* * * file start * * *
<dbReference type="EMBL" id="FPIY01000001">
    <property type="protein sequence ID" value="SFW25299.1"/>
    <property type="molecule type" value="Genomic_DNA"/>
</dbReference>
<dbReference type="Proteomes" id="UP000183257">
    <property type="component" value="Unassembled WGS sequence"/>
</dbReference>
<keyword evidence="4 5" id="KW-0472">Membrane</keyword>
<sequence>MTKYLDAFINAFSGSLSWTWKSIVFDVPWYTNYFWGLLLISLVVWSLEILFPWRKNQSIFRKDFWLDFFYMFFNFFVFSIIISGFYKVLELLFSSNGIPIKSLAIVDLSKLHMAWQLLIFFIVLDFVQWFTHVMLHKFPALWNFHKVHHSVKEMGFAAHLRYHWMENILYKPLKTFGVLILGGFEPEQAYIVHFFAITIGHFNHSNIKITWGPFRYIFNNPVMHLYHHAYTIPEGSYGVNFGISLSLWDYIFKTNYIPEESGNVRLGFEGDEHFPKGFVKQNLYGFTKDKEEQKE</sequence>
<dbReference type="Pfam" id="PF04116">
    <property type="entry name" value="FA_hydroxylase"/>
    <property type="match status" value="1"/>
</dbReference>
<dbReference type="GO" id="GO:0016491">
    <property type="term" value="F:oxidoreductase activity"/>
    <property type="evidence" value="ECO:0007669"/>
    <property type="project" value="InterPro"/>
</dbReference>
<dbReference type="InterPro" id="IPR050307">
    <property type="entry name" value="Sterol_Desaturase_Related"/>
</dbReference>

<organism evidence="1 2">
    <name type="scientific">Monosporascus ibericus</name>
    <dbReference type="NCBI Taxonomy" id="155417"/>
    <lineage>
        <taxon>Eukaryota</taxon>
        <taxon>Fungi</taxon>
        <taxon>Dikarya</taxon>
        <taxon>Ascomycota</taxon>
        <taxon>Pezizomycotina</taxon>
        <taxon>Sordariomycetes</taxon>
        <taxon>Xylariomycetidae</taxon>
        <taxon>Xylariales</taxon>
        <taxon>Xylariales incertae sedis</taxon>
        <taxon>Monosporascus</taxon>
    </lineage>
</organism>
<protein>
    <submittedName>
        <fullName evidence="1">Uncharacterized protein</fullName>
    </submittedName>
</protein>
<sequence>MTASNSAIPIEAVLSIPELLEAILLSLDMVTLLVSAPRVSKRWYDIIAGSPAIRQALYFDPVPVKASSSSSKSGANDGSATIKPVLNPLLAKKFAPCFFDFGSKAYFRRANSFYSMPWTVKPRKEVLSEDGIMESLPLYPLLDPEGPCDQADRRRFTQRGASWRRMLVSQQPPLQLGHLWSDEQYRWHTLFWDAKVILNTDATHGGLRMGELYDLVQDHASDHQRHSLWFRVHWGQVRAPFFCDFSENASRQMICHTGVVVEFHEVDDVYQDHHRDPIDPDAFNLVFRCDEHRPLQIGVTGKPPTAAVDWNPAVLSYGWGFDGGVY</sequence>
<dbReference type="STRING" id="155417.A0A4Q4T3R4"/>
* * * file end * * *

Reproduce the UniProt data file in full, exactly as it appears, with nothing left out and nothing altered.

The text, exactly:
<dbReference type="EMBL" id="FPIY01000001">
    <property type="protein sequence ID" value="SFW25299.1"/>
    <property type="molecule type" value="Genomic_DNA"/>
</dbReference>
<dbReference type="Proteomes" id="UP000183257">
    <property type="component" value="Unassembled WGS sequence"/>
</dbReference>
<keyword evidence="4 5" id="KW-0472">Membrane</keyword>
<sequence>MTKYLDAFINAFSGSLSWTWKSIVFDVPWYTNYFWGLLLISLVVWSLEILFPWRKNQSIFRKDFWLDFFYMFFNFFVFSIIISGFYKVLELLFSSNGIPIKSLAIVDLSKLHMAWQLLIFFIVLDFVQWFTHVMLHKFPALWNFHKVHHSVKEMGFAAHLRYHWMENILYKPLKTFGVLILGGFEPEQAYIVHFFAITIGHFNHSNIKITWGPFRYIFNNPVMHLYHHAYTIPEGSYGVNFGISLSLWDYIFKTNYIPEESGNVRLGFEGDEHFPKGFVKQNLYGFTKDKEEQKE</sequence>
<dbReference type="Pfam" id="PF04116">
    <property type="entry name" value="FA_hydroxylase"/>
    <property type="match status" value="1"/>
</dbReference>
<dbReference type="GO" id="GO:0016491">
    <property type="term" value="F:oxidoreductase activity"/>
    <property type="evidence" value="ECO:0007669"/>
    <property type="project" value="InterPro"/>
</dbReference>
<dbReference type="InterPro" id="IPR050307">
    <property type="entry name" value="Sterol_Desaturase_Related"/>
</dbReference>

<organism evidence="1 2">
    <name type="scientific">Monosporascus ibericus</name>
    <dbReference type="NCBI Taxonomy" id="155417"/>
    <lineage>
        <taxon>Eukaryota</taxon>
        <taxon>Fungi</taxon>
        <taxon>Dikarya</taxon>
        <taxon>Ascomycota</taxon>
        <taxon>Pezizomycotina</taxon>
        <taxon>Sordariomycetes</taxon>
        <taxon>Xylariomycetidae</taxon>
        <taxon>Xylariales</taxon>
        <taxon>Xylariales incertae sedis</taxon>
        <taxon>Monosporascus</taxon>
    </lineage>
</organism>
<protein>
    <submittedName>
        <fullName evidence="1">Uncharacterized protein</fullName>
    </submittedName>
</protein>
<sequence>MTASNSAIPIEAVLSIPELLEAILLSLDMVTLLVSAPRVSKRWYDIIAGSPAIRQALYFDPVPVKASSSSSKSGANDGSATIKPVLNPLLAKKFAPCFFDFGSKAYFRRANSFYSMPWTVKPRKEVLSEDGIMESLPLYPLLDPEGPCDQADRRRFTQRGASWRRMLVSQQPPLQLGHLWSDEQYRWHTLFWDAKVILNTDATHGGLRMGELYDLVQDHASDHQRHSLWFRVHWGQVRAPFFCDFSENASRQMICHTGVVVEFHEVDDVYQDHHRDPIDPDAFNLVFRCDEHRPLQIGVTGKPPTAAVDWNPAVLSYGWGFDGGVY</sequence>
<dbReference type="STRING" id="155417.A0A4Q4T3R4"/>